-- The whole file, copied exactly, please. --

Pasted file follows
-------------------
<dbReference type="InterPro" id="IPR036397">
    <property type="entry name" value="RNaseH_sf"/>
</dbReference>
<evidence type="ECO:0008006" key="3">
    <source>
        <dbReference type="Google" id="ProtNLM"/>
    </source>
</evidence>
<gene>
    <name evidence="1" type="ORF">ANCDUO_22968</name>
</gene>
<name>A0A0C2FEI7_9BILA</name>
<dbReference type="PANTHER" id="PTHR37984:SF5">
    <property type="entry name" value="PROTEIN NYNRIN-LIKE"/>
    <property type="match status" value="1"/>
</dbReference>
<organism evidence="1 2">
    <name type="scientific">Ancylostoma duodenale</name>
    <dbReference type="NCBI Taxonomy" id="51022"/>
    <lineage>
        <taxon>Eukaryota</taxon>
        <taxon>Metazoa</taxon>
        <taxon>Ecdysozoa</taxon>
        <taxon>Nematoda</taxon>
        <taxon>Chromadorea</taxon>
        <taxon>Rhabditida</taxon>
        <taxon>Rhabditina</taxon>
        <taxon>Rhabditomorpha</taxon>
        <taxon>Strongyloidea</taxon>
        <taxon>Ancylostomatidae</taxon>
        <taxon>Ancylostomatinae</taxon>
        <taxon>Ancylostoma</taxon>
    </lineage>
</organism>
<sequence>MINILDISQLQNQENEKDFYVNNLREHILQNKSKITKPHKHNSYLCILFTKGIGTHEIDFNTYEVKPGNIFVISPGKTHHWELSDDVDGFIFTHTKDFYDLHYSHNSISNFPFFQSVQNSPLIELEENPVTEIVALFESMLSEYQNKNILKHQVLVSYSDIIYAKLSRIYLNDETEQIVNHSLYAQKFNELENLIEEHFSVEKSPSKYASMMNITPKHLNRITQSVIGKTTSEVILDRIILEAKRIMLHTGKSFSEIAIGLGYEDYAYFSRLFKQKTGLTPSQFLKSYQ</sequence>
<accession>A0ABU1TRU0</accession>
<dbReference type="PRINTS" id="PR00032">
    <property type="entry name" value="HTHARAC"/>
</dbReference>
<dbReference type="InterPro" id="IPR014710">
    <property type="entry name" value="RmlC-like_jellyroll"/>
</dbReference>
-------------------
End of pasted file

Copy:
<dbReference type="InterPro" id="IPR036397">
    <property type="entry name" value="RNaseH_sf"/>
</dbReference>
<evidence type="ECO:0008006" key="3">
    <source>
        <dbReference type="Google" id="ProtNLM"/>
    </source>
</evidence>
<gene>
    <name evidence="1" type="ORF">ANCDUO_22968</name>
</gene>
<name>A0A0C2FEI7_9BILA</name>
<dbReference type="PANTHER" id="PTHR37984:SF5">
    <property type="entry name" value="PROTEIN NYNRIN-LIKE"/>
    <property type="match status" value="1"/>
</dbReference>
<organism evidence="1 2">
    <name type="scientific">Ancylostoma duodenale</name>
    <dbReference type="NCBI Taxonomy" id="51022"/>
    <lineage>
        <taxon>Eukaryota</taxon>
        <taxon>Metazoa</taxon>
        <taxon>Ecdysozoa</taxon>
        <taxon>Nematoda</taxon>
        <taxon>Chromadorea</taxon>
        <taxon>Rhabditida</taxon>
        <taxon>Rhabditina</taxon>
        <taxon>Rhabditomorpha</taxon>
        <taxon>Strongyloidea</taxon>
        <taxon>Ancylostomatidae</taxon>
        <taxon>Ancylostomatinae</taxon>
        <taxon>Ancylostoma</taxon>
    </lineage>
</organism>
<sequence>MINILDISQLQNQENEKDFYVNNLREHILQNKSKITKPHKHNSYLCILFTKGIGTHEIDFNTYEVKPGNIFVISPGKTHHWELSDDVDGFIFTHTKDFYDLHYSHNSISNFPFFQSVQNSPLIELEENPVTEIVALFESMLSEYQNKNILKHQVLVSYSDIIYAKLSRIYLNDETEQIVNHSLYAQKFNELENLIEEHFSVEKSPSKYASMMNITPKHLNRITQSVIGKTTSEVILDRIILEAKRIMLHTGKSFSEIAIGLGYEDYAYFSRLFKQKTGLTPSQFLKSYQ</sequence>
<accession>A0ABU1TRU0</accession>
<dbReference type="PRINTS" id="PR00032">
    <property type="entry name" value="HTHARAC"/>
</dbReference>
<dbReference type="InterPro" id="IPR014710">
    <property type="entry name" value="RmlC-like_jellyroll"/>
</dbReference>